In response to concerns about potential exposure of a private foundation and its manager to the tax under §4944(a) if it makes an investment this not a program related investment (PRI) but which would still further its charitable purposes the IRS issued Notice 2015-62.
A tax is imposed both on a private foundation and an investment manager if the foundation makes an investment that jeopardizes the carrying out of any of its exempt purposes.
Such investments are defined as noted below by the IRS in the ruling:
Section 53.4944-1(a)(2)(i) of the Excise Tax Regulations provides that an investment jeopardizes the carrying out of the exempt purposes of a private foundation if it is determined that the foundation managers, in making such investment, failed to exercise ordinary business care and prudence (under the circumstances prevailing at the time of making the investment) in providing for the long-term and short-term financial needs of the foundation to carry out its exempt purposes. In the exercise of the requisite standard of care and prudence the foundation managers may take into account the expected return (including both income and appreciation of capital), the risks of rising and falling price levels, and the need for diversification within the investment portfolio (for example, with respect to type of security, type of industry, maturity of company, degree of risk and potential for return). Further, the determination of whether an investment jeopardizes the carrying out of the foundation's exempt purposes is made on an investment-by-investment basis, in each case taking into account the foundation's entire portfolio. Investments that are considered "high risk" may be closely scrutinized to determine whether the foundation managers have met the requisite standard of care. However, once an investment has been determined not to jeopardize the carrying out of the foundation's exempt purposes, the investment will not later be considered a jeopardizing investment, even if the foundation subsequently realizes a loss as a result of the investment.
An exception is made under §4944(c) for PRIs as noted in the ruling:
Section 4944(c) provides an exception for PRIs, which are defined as "investments, the primary purpose of which is to accomplish one or more of the purposes described in section 170(c)(2)(B), and no significant purpose of which is the production of income or the appreciation of property." Section 170(c)(2)(B) defines the "charitable purposes" of organizations (including private foundations) that are eligible to receive contributions that are deductible by the donor for federal income tax purposes. The regulations under section 4944 provide additional guidance regarding what it means for purposes of section 4944 for an investment to be made primarily to accomplish one or more of the purposes described in section 170(c)(2)(B) and whether a significant purpose of the investment is the production of income or the appreciation of property.
However, what if the investment has as a significant purpose the production of income or appreciation of the property it would not be a PRI. In that case, does the fact that the manager selected an investment because it would also advance the foundation’s exempt purpose immediately expose the manager and foundation to the excise tax because it had not considered “pure” investment issues in the decision?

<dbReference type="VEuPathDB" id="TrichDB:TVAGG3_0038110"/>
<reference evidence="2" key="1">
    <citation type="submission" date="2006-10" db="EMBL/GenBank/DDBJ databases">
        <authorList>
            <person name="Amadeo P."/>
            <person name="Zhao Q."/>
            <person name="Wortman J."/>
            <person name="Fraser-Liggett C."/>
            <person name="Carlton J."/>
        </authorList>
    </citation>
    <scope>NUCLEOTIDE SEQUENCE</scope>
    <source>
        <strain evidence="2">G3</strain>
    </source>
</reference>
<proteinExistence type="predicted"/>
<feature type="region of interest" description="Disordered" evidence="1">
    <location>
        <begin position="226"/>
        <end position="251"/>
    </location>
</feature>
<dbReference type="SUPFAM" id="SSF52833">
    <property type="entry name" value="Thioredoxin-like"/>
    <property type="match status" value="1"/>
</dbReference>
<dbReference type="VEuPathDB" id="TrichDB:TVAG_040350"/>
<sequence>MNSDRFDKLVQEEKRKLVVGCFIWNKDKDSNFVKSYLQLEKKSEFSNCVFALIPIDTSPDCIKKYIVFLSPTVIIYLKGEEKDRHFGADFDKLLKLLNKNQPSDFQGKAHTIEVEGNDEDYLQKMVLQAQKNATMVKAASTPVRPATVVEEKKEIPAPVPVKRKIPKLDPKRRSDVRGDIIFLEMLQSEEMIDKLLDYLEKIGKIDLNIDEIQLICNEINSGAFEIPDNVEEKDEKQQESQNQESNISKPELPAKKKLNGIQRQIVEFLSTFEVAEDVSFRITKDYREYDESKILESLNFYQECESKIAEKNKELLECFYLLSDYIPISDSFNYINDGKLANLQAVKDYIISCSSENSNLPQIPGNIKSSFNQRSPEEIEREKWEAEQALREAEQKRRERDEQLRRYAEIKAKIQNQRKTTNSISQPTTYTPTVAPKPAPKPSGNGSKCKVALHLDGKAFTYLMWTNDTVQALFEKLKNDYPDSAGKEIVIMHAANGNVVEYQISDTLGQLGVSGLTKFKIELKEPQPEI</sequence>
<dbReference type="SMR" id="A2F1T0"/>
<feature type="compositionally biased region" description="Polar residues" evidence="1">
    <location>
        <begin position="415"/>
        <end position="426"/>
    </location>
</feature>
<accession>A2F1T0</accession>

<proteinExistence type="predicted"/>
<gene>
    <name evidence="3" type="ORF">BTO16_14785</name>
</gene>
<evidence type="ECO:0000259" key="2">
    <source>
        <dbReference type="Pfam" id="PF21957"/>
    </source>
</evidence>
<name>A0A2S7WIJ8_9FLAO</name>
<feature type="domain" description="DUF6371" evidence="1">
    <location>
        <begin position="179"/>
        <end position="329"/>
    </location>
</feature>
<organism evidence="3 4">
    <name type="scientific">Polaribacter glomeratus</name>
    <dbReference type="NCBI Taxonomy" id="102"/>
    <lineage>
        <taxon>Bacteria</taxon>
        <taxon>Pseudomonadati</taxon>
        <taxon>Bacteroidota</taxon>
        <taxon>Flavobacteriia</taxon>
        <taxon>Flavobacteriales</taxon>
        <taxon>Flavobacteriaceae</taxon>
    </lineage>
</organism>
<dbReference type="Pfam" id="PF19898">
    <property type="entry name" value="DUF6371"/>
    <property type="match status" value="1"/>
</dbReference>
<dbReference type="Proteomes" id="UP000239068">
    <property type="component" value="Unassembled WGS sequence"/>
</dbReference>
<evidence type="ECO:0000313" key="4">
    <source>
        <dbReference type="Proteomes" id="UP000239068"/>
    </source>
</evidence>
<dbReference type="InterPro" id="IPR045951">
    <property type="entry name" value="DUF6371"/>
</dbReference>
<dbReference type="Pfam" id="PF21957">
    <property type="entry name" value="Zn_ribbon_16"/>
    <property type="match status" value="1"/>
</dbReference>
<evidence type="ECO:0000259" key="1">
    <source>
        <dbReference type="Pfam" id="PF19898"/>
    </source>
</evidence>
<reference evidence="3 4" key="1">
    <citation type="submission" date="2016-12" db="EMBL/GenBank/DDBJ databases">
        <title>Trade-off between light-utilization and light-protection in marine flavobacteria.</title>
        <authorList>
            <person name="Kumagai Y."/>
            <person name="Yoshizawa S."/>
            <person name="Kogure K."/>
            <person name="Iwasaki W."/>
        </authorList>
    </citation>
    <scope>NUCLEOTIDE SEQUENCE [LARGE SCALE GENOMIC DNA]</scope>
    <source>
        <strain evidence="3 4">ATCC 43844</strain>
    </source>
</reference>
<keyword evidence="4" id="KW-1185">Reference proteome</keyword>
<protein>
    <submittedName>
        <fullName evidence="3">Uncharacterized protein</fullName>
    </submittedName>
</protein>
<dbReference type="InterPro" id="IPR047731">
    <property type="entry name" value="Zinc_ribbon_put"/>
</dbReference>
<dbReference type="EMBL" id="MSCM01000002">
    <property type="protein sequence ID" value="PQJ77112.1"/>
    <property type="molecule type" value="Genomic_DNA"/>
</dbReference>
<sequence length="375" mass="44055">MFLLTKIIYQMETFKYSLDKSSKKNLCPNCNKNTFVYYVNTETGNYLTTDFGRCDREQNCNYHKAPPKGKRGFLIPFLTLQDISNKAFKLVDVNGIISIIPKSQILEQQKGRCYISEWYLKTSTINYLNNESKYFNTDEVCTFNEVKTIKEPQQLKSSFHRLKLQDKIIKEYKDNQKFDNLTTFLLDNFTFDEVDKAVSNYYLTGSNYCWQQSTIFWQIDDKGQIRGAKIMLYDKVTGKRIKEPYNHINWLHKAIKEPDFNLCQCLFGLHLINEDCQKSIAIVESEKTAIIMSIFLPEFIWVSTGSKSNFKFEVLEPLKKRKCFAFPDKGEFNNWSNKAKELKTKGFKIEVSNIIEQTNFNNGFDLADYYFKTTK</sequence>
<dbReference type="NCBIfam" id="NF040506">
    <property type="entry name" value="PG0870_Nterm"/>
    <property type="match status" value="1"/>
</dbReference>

The IRS decided the answer is no, holding:
Only a jeopardizing investment is subject to tax under section 4944. Under the regulations, an investment made by a private foundation will not be considered to be a jeopardizing investment if, in making the investment, the foundation managers exercise ordinary business care and prudence (under the circumstances prevailing at the time the investment is made) in providing for the long-term and short-term financial needs of the foundation to carry out its charitable purposes. Although the regulations list some factors that managers generally consider when making investment decisions, the regulations do not provide an exhaustive list of facts and circumstances that may properly be considered. When exercising ordinary business care and prudence in deciding whether to make an investment, foundation managers may consider all relevant facts and circumstances, including the relationship between a particular investment and the foundation's charitable purposes. Foundation managers are not required to select only investments that offer the highest rates of return, the lowest risks, or the greatest liquidity so long as the foundation managers exercise the requisite ordinary business care and prudence under the facts and circumstances prevailing at the time of the investment in making investment decisions that support, and do not jeopardize, the furtherance of the private foundation's charitable purposes. For example, a private foundation will not be subject to tax under section 4944 if foundation managers who have exercised ordinary business care and prudence make an investment that furthers the foundation's charitable purposes at an expected rate of return that is less than what the foundation might obtain from an investment that is unrelated to its charitable purposes. [Emphasis added]
This standard is consistent with investment standards under state laws, which generally provide for the consideration of the charitable purposes of an organization or certain factors, including an asset's special relationship or special value, if any, to the charitable purposes of the organization, in properly managing and investing the organization's investment assets. See, e.g., Unif. Prudent Mgmt. of Institutional Funds Act. §§ 3(a), 3(e)(1)(H) and accompanying comments, 7A pt. III U.L.A. 21-22 (Pocket Pt. 2015).